Monday, January 12, 2009

First Day of School

Today is the first day of classes at the small community college where I teach.  Teachers  love the first days of the semester.  The campus is alive with activity; students are eager and enthusiastic, carrying new notebooks and textbooks.  There's an air of new beginnings, new possibilities.  

At a community college you'll find a diverse group of students--the eighteen and nineteen year-olds fresh out of high school, the returning students in their 60's, 70's and 80's, the ESL students there to learn English, the 20 year old transferring to Berkeley in the next year.  One of my classes is a night class where the majority of my students are working adults, mostly in the 30's and 40's finishing up that degree they never got to when they were younger.  They come straight from work, juggling baby-sitters, relatives and kids from their cell phones in order to be there.

When I look out at the faces in my classes that first day, I keep in mind that I may be the first college teacher they've ever had.  To some, my words, my attitude, even the way I walk around the classroom can either give them hope, or can reinforce negative feelings about education and themselves they may already have.  For some students, coming to college at all is an act of bravery and may even be an act of defiance.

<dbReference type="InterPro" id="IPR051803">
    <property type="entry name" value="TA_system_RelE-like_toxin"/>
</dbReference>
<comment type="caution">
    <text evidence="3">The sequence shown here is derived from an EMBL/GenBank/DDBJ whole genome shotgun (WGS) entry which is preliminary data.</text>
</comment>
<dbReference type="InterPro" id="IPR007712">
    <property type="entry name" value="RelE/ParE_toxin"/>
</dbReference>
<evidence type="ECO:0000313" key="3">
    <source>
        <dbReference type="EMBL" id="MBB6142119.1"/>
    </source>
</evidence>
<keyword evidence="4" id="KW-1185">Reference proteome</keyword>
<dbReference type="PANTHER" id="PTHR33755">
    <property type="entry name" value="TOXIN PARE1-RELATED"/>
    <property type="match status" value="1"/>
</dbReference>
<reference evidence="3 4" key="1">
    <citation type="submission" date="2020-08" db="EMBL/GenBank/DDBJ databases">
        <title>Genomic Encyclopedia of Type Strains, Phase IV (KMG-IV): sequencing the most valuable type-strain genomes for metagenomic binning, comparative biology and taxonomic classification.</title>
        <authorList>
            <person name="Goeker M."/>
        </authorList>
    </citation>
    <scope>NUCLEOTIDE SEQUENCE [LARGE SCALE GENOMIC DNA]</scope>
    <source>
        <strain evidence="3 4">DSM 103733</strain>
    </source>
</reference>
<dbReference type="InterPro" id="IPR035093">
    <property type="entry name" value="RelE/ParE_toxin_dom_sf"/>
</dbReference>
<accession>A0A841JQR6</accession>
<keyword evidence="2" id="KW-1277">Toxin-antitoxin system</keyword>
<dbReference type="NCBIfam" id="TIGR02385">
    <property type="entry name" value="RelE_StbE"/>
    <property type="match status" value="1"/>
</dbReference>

By mid-semester, a great number of students will have dropped out.  It's sad but true.  Some find they can't handle balancing working, family, and school and school is the thing that has to go.  Some discover their skills weren't good enough; some discover their interest isn't high enough to push them to do the work that's required.  

Ah, but we have today when all is new and the possibilities are endless.

On Friday, I was up on campus, preparing for my classes.  I spotted a woman, probably in her late 30's, who looked like she was searching for a classroom so I stopped and asked her if she needed help.  "Yeah, I wanted to find my classrooms before my classes on Monday.  I've never been here before."  I took a look at her schedule and quickly saw she was in Drug and Alcohol Studies.  It's no secret that 98 percent of those who major in that are recovering addicts who want to now help others break addictions while understanding their own pasts.  

I went down the list of her classes, pointing out where she could find her classrooms.  "So this one is by the parking lot?  And this one is over in that building?" she asked, somewhat nervously. I nodded, "Get here early because parking can be a problem."  Putting her schedule back in her purse, she said "Thank you," and then added, "I've never been to college before."  I smiled and said, "Well, you're off to a great start."

1 comment:

Anonymous said...

i'm glad you wrote this. i think it is often easy to lose sight. you do good things. small kindnesses keep the world afloat.